Dental Bone Grafting

Dental bone grafting is a procedure that helps to reverse bone loss in patients. Bone loss can occur for many reasons including periodontal disease and trauma. But, in recent decades, we have seen more bone grafts being done to replace missing teeth with dental implants.

When a person loses a tooth, the surrounding bone collapses. In order to preserve the bone at this site, bone augmentation is performed in order to build up the jaw line in preparation of the implant.

Bone augmentation is used to describe a variety of procedures used to "build" bone. With regards to dental implants, the procedure involves grafting or adding bone or bonelike materials to the jaw, then waiting for the grafted material to fuse with the existing bone. This process can take several months to occur.

There are different types of bone grafts, which include Autogenous, Allograft and Xenograft. Each one is performed differently and also has its associated success and failure rates. Dentists usually determine the procedure to be used based on the type, location and number of implants to be used.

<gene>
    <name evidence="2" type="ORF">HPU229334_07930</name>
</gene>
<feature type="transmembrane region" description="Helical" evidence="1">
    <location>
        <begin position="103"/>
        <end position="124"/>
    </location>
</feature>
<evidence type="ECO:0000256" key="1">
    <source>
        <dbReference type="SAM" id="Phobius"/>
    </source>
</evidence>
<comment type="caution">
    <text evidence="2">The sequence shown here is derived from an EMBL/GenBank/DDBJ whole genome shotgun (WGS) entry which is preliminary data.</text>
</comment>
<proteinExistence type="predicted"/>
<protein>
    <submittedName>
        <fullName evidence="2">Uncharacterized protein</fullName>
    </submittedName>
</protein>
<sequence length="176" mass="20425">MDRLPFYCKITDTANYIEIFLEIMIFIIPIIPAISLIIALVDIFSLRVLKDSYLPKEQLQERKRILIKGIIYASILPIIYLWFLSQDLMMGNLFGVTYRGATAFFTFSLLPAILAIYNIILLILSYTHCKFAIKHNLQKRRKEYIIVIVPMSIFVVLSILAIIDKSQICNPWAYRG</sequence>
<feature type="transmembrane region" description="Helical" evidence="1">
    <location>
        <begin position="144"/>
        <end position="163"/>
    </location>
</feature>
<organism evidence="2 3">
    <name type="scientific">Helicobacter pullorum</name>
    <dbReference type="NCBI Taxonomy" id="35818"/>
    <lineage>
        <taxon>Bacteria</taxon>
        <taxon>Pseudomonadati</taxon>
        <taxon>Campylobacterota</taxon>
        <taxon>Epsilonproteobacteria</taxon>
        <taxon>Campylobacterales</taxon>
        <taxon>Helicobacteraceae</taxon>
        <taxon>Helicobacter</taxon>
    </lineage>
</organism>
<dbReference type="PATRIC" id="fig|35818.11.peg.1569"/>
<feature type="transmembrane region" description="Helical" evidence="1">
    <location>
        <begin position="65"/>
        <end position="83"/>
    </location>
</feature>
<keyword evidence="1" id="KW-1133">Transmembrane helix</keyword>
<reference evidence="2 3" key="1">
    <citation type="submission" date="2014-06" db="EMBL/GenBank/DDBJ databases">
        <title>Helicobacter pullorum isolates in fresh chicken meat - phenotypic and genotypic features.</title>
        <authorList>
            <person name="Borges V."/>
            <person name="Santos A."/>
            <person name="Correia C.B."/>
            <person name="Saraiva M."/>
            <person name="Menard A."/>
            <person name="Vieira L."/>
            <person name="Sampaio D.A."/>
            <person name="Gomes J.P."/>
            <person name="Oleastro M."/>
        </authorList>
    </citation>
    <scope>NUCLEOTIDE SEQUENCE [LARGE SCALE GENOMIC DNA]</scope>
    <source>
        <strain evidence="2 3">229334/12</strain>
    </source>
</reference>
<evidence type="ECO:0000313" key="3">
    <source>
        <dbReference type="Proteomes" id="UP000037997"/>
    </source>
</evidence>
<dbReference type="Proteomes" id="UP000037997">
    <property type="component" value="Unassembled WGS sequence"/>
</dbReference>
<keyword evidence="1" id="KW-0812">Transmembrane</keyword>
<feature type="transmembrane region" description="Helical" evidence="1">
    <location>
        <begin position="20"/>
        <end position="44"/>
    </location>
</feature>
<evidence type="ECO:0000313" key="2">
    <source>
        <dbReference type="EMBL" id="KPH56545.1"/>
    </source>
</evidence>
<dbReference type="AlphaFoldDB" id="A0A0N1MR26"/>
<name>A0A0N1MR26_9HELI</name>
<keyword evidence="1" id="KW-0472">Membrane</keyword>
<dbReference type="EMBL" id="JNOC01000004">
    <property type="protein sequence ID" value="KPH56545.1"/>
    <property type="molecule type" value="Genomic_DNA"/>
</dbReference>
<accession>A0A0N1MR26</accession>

The success of a dental implant and its ability to support a dental restoration depends upon how much bone is available at the site where the implant will be placed. Periodontal disease, trauma, infections and developmental defects are some things which effect bone volume. It is also not uncommon to open up a site in the mouth for implant placement and find that some of the critical supporting bone missing. If your jaw is too short or too narrow or both, you will need to have a procedure, such as dental bone grafting performed, in order to add bone to your jaw before implants can be inserted.
Bone Graft Procedure

Dental implants are by far, considered one of the most significant and beneficial advancements in the practice of dentistry. They can also be placed in one of two ways: either sitting atop the jawbone and underneath the gumline or being fitted into the bone of the jaw. Both methods permanently attached the implant to the jawbone, presenting numerous advantages when compared to other methods of teeth replacement.

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